Seraphina Erhart, daughter of MCSV’s founders and lifelong sea veggie eater, remembers stashing “Saucy” Sea Chips under her bed in college and bartering the popular snack for other goodies! Early MCSV harvester and sea veggie marketer and promoter Carl Karush recalls that the first ideas for a seaweed snack chip involved Maine potatoes and Maine sea veggies, then evolved to a corn rather than potato chip. One of the early package designs was graced by a drawing made by MCSV’s Ingredients Manager Craig Hoke and others.

Will Sea Chips ever return? That’s hard to say. Situations and possibilities may change and we’re not giving up completely. In the mean time, we’ve been talking about some other product offerings, including a seasoning mix that could be sprinkled on corn or other kinds of chips–kind of a DIY Sea Chip.

So enjoy them while you can, and join us in saying a fond farewell (for now at least) to one of our favorite sea veggie delivery systems.

Sea ChipsWould you try a chip seasoning mix to make your own ‘sea chips’?

What flavors would you want to try?

How about a popcorn snack with sea veggie seasoning?

Thank you to all Sea Chips lovers over the years for making this such a popular product!!

 

 

Share
Posted in MCSV News!, Our History, Uncategorized | Comments Off

Midsummer in Maine

That means swimming, cookouts, visits with family and friends…and seaweed harvesting for most species is in full swing.

It also means that our organic inspection process for the year is just wrapping up. This is several weeks of intensive work, including site visits, meetings, and reviewing documentation and plans.

Looking ahead to summer’s second half, don’t forget the first-ever Maine Seaweed Festival on Saturday August 30th at Southern Maine Community College in South Portland! There you’ll find seaweed as art and food, and have a chance to learn about seaweed harvesting, aquaculture, businesses, cooking, healing, and much more. Fun, inspiration, and good food for the whole family!

 

Share
Posted in About Organic Certification, Community events, MCSV News!, Uncategorized | Comments Off

The Welcome Table

photo   A couple of weeks ago we put up a short post about The Welcome Table, a free community meal in nearby Ellsworth, featuring sea vegetables in the offerings on June 18th.

Kara Ibarguen, who bakes our Kelp Krunch bars, coordinates The Welcome Table, and often brings Krunch bars to share there. This meal was the first to feature sea veggies, including New Potato Salad with dulse flakes, deviled eggs with Dulse with Garlic Sea Seasoning, and hummus with a variety of sea veggies sprinkled on top. Sea Seasonings shakers were also on hand for adding to foods. See our website for the New Potato Salad recipe (slightly modified for the meal–leaving out the pickles, pickle juice, and eggs).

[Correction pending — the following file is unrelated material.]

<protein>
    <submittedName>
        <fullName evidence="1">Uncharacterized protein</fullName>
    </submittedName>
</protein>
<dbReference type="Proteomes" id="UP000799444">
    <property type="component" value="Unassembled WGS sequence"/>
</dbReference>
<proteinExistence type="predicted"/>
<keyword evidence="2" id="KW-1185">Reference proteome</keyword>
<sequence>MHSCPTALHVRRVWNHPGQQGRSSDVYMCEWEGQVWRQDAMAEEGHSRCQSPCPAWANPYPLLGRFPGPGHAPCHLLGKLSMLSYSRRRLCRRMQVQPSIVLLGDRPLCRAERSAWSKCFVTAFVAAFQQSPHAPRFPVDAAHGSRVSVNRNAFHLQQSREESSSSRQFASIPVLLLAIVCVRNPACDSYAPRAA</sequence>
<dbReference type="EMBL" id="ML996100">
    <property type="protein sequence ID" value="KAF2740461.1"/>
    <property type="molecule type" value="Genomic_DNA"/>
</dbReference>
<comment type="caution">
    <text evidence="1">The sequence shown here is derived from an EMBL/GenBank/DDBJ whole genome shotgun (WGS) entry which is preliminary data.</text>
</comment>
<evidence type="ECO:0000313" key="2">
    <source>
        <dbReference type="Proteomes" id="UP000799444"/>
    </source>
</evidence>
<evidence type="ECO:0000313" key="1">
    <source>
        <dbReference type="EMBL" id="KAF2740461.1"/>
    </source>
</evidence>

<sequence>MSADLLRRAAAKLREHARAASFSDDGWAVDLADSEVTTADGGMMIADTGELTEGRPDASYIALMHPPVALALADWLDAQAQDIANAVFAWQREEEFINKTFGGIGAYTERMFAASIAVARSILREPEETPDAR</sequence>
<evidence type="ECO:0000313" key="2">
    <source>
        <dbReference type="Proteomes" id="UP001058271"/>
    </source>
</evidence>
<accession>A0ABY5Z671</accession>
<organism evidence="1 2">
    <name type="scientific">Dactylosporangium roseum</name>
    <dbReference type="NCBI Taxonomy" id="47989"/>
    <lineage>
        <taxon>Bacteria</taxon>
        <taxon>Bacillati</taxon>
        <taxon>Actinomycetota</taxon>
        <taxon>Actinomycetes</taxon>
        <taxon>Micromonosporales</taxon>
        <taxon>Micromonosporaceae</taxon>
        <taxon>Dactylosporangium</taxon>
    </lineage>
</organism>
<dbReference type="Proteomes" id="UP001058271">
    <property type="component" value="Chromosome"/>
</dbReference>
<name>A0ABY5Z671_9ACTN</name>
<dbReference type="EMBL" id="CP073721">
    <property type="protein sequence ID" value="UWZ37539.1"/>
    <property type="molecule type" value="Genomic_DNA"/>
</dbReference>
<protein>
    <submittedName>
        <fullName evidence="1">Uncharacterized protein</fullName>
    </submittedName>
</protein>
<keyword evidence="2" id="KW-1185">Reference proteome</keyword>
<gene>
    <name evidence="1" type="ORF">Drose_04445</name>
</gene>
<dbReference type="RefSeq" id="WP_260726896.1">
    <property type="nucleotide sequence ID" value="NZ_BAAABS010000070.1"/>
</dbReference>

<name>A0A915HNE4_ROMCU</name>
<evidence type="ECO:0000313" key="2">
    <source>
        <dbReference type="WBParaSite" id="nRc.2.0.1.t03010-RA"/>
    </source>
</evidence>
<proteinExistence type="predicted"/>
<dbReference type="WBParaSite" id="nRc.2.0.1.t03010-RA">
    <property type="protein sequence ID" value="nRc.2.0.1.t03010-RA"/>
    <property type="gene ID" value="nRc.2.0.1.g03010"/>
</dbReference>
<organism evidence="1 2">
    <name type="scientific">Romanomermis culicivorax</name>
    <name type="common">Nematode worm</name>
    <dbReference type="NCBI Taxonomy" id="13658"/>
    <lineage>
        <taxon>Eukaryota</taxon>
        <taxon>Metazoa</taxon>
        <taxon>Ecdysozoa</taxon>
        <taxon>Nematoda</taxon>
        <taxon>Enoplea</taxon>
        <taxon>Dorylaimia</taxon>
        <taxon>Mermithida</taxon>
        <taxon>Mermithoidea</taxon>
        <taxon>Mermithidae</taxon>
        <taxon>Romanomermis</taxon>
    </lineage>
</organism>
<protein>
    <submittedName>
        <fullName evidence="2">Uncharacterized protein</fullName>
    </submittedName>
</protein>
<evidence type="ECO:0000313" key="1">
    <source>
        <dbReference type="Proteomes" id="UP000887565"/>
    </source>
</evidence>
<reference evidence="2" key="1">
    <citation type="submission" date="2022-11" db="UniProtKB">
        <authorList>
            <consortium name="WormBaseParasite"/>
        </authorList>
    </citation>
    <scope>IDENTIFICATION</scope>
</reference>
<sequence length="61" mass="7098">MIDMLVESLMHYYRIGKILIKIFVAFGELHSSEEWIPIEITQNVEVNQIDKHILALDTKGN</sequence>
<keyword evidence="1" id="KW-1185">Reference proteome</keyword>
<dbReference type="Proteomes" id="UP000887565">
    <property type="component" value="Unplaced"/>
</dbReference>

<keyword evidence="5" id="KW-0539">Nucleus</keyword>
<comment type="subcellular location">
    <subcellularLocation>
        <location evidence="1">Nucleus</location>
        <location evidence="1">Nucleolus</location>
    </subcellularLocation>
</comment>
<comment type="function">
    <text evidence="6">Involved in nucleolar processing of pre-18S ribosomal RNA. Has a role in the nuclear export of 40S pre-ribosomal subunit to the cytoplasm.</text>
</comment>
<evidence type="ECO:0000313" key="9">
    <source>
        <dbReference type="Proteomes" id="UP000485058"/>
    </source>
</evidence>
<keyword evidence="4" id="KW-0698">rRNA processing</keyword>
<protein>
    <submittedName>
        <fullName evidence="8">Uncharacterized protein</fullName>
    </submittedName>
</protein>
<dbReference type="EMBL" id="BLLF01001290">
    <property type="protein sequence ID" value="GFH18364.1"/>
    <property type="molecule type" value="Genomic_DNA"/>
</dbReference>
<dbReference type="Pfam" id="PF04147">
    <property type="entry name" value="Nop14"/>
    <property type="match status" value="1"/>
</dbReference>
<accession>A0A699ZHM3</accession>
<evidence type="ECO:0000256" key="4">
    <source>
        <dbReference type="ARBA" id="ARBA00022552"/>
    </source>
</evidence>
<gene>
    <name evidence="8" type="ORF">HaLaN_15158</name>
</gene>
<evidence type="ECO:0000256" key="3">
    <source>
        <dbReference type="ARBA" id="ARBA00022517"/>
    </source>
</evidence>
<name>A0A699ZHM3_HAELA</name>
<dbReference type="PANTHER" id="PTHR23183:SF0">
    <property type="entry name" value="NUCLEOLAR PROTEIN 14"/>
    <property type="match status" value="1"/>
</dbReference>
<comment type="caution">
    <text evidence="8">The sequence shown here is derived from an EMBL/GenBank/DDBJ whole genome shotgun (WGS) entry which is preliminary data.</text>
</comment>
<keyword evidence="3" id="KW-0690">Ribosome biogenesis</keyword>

Kara in the Krunch kitchen at Maine Coast

Kara in the Krunch kitchen at Maine Coast

Seraphina Erhart, Maine Coast general manager, daughter of the company’s founders, and lifelong sea veggie eater, did a sea veggie demo, provided samples of dulse flakes with the New Potato Salad recipe, and chatted with guests and volunteers about sea veggies. According to Seraphina, one woman said, ‘I wasn’t too sure about this, but that was some good potato salad!’ For most guests, eating sea veggies was an entirely new experience, though some were familiar with using seaweeds for other things–from garden amendment to lobster bake packing material. One woman said her family used to harvest rockweed.

IMG_5234

Deviled eggs with Dulse with Garlic were a hit!

The deviled eggs with Dulse with Garlic were a huge hit–getting even better reception than regular deviled eggs.

Seraphina says that with the small amount of promotion that Maine Coast Sea Vegetables does, focusing on local foods and local communities, and raising local awareness of sea veggies, are high priorities. So The Welcome Table was a perfect fit. Plus, wanting to support a “great community service.”

Seraphina and the sea veggie spread

Seraphina and the sea veggie spread

Kara  plans to keep using sea veggies in cooking for the weekly meal now, in soups, casseroles, spreads, etc. And Sea Seasonings will stay on hand to join the condiments on tables.

A “Community Transformation” grant from Healthy Acadia, in connection with the Hancock Community Agency helped make it possible to bring sea veggies to The Welcome Table. The grant’s focus is to help connect local people and communities with locally sourced, nutritious foods. Many volunteers also help make the meal possible, including a large pool from Maine People’s Alliance.